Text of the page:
Friday, June 6, 2014

How to Identify a Faker/Poser/Scammer on Facebook

With more than a billion accounts registered on Facebook, some of them are bound to be fakes. They’re made by posers/impersonators trying to fool a potential victim into believing they’re that popular friend of his or that hot persona that he wants to be in a relationship with. Some accounts are also made by scammers attempting to trick people into giving away their money. So, how do you determine if that Facebook friend of yours is fake or someone you actually know in real life?

Is that new Facebook account really created by someone you know?

If out of the blue you receive a Facebook friend request, you can find out if it’s really made by the person that you think you know by asking him about something that only the two of you are aware of or have experienced. For instance, a friend (using his new account) told me that I have a crush on someone, and that particular feeling to that certain someone is a fact I only shared to very few people. Better yet, why not just contact this person using another method of communication to verify his identity? Call him on his phone and ask about the new account, maybe?

It’s understandable for some people to make multiple accounts. They have their reasons: too many friends on their old account, a control freak of a boyfriend/girlfriend who’s in constant vigilance on their old account, and so on.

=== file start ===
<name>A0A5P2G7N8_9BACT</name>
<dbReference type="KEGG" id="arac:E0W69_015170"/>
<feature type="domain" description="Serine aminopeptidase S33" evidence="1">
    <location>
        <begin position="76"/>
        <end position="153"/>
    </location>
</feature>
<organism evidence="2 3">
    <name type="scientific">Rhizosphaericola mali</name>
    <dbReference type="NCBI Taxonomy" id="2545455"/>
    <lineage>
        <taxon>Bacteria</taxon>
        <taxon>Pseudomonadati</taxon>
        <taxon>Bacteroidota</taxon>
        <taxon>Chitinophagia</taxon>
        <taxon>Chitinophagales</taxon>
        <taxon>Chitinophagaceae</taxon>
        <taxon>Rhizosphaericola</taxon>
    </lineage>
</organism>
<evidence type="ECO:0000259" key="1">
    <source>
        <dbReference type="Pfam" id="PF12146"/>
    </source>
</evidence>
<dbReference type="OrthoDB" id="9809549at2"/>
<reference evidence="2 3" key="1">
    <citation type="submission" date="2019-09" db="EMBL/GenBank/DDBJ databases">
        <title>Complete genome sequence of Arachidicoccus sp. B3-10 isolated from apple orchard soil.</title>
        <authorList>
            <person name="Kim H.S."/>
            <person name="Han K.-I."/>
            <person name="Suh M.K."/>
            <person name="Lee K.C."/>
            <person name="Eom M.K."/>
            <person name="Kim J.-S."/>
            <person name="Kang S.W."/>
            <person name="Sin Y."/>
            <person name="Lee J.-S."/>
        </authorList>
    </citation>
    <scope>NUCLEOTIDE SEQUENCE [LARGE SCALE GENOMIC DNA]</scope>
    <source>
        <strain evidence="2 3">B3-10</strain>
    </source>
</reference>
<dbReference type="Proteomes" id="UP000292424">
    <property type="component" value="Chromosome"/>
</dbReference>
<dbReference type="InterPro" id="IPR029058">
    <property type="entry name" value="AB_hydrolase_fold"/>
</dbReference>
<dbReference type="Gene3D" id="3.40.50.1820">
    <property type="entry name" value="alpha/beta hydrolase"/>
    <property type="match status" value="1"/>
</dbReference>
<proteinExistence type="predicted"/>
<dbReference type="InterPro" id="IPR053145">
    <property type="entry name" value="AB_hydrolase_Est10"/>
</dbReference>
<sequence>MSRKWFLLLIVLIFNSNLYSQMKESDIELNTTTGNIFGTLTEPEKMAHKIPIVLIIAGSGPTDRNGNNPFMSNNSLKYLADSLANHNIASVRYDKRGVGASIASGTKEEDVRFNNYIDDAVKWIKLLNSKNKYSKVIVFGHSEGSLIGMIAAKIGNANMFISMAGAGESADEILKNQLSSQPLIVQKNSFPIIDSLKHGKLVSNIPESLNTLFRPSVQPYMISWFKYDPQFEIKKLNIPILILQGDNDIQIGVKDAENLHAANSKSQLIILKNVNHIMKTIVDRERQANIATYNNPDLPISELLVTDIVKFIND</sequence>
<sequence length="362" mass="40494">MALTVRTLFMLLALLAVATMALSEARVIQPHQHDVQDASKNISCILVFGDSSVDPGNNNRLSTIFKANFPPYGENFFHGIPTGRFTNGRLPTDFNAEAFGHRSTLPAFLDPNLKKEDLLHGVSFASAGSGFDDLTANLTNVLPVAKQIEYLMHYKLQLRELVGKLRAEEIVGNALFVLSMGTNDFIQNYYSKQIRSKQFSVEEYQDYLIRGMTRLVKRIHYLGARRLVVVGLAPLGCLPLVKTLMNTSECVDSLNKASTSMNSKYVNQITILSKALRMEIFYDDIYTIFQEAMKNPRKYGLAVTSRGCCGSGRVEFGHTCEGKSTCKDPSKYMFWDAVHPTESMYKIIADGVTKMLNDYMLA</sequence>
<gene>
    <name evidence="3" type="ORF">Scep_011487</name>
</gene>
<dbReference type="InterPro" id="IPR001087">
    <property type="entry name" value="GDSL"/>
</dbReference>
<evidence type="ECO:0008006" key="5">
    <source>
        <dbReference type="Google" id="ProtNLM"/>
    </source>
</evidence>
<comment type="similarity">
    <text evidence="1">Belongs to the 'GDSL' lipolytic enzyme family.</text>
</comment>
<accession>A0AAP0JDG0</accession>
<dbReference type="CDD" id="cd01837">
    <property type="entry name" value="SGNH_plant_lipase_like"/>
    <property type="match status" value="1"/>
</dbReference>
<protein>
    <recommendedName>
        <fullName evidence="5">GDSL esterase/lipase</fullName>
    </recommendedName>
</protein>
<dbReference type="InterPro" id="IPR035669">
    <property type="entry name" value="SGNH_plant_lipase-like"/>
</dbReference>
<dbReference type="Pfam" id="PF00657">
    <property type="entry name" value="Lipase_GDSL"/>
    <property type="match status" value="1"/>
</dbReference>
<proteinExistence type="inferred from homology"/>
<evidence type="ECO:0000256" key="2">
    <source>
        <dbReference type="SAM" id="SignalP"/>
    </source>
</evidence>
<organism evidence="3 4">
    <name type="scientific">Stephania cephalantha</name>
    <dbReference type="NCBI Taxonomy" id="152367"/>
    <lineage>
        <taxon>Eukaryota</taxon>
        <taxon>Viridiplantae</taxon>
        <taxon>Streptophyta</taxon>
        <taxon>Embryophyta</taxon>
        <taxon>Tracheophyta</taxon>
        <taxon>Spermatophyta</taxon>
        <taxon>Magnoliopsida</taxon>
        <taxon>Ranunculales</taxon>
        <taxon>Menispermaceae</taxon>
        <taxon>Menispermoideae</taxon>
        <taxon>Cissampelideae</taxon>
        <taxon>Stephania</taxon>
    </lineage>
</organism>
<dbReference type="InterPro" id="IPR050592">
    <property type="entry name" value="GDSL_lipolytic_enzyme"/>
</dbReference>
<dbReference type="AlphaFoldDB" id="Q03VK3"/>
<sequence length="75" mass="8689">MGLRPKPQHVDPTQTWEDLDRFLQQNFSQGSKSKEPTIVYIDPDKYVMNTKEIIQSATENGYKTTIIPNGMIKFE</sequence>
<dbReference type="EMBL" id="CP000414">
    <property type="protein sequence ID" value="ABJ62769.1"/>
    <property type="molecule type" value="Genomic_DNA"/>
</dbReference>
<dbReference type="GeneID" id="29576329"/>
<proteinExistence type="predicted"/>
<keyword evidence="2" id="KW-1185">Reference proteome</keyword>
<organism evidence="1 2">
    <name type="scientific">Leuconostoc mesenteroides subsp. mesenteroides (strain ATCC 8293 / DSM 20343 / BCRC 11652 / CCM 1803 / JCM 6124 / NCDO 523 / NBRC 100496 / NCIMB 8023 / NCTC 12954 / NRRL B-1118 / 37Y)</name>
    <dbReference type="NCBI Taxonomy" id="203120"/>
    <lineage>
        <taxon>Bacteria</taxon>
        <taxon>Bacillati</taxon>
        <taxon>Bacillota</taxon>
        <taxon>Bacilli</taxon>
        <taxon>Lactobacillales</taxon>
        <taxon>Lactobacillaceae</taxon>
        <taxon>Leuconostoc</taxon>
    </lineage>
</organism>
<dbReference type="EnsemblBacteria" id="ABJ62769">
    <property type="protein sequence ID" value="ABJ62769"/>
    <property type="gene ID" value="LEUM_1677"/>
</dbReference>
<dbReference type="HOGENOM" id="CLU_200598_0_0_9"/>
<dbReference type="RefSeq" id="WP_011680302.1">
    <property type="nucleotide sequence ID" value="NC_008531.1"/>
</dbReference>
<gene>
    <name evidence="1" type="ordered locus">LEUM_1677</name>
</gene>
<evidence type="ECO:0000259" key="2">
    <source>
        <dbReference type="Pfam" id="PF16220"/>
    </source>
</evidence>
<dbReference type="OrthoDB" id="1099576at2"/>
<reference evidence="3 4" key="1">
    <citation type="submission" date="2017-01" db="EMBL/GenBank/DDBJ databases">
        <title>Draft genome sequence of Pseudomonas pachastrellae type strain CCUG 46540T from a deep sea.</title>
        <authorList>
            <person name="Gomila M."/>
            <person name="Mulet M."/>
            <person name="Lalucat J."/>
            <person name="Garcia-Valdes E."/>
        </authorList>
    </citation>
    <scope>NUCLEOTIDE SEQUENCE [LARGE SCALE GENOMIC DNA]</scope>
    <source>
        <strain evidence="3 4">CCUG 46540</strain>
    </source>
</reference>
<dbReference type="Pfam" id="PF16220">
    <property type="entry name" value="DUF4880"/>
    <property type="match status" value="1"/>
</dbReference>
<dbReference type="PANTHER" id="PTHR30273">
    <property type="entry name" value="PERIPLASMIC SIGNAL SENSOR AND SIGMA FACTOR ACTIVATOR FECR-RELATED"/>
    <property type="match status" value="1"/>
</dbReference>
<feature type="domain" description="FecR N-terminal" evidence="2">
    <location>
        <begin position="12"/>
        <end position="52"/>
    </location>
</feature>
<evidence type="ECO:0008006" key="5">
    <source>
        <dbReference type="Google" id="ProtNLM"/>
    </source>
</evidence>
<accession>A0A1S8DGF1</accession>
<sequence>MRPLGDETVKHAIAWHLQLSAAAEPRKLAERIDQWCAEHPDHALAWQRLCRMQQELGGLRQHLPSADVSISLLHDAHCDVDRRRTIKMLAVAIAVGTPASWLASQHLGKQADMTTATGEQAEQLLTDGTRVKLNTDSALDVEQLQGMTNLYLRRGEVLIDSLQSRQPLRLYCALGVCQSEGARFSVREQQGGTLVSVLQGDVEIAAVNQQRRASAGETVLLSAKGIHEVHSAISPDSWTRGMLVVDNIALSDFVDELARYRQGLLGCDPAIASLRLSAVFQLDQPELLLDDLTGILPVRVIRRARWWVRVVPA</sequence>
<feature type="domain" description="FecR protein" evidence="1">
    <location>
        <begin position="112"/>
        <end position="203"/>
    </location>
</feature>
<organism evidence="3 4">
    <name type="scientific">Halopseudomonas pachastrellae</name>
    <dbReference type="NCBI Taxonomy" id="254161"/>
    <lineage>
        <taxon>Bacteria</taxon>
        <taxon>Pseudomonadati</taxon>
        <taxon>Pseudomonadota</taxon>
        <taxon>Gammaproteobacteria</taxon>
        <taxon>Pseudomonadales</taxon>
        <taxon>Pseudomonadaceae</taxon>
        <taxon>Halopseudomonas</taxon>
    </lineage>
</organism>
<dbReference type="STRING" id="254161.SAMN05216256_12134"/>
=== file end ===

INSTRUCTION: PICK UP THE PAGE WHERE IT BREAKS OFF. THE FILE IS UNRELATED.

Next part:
A fake Facebook account posing as a friend of yours may also participate in suspicious activities. If his profile/wall is riddled with spammy links more than personal status and photos, you’ve got a poser. If the account is old (which you’ve added to your friends list a long time ago) and has only recently spread out annoying links, then it must be hacked. It’s best to inform your friend about it so he can make security precautions in the future (starting with a change of password) and to report it to Facebook.

It’s also easy to identify scammers. When they get in touch with you and ask for money, they usually do it straight to the point, or maybe after only a couple of “how are you” lines or two. Based on my own experience, people who really know me tend to chat a bit more and make themselves reacquainted with you before they pull out to lend-me-money gun.

Other ways to identify a fake Facebook account

When in doubt, do the following to catch an impersonator:

  • Check his profile for false information (e.g. listed schools/universities aren’t actually the ones he attended). But remember: some people like to goof around and enter funny stuff, such as being the President of the US as his job/occupation.
  • Notice any radical changes in his writing style. For instance, it would be weird for a grammar Nazi friend to reply with so many typo’s, right?
  • Observe if he keeps asking for sensitive personal information, especially when such info is something he should already be familiar with.

You can learn more about what Facebook can do for you about impersonation and fake accounts.

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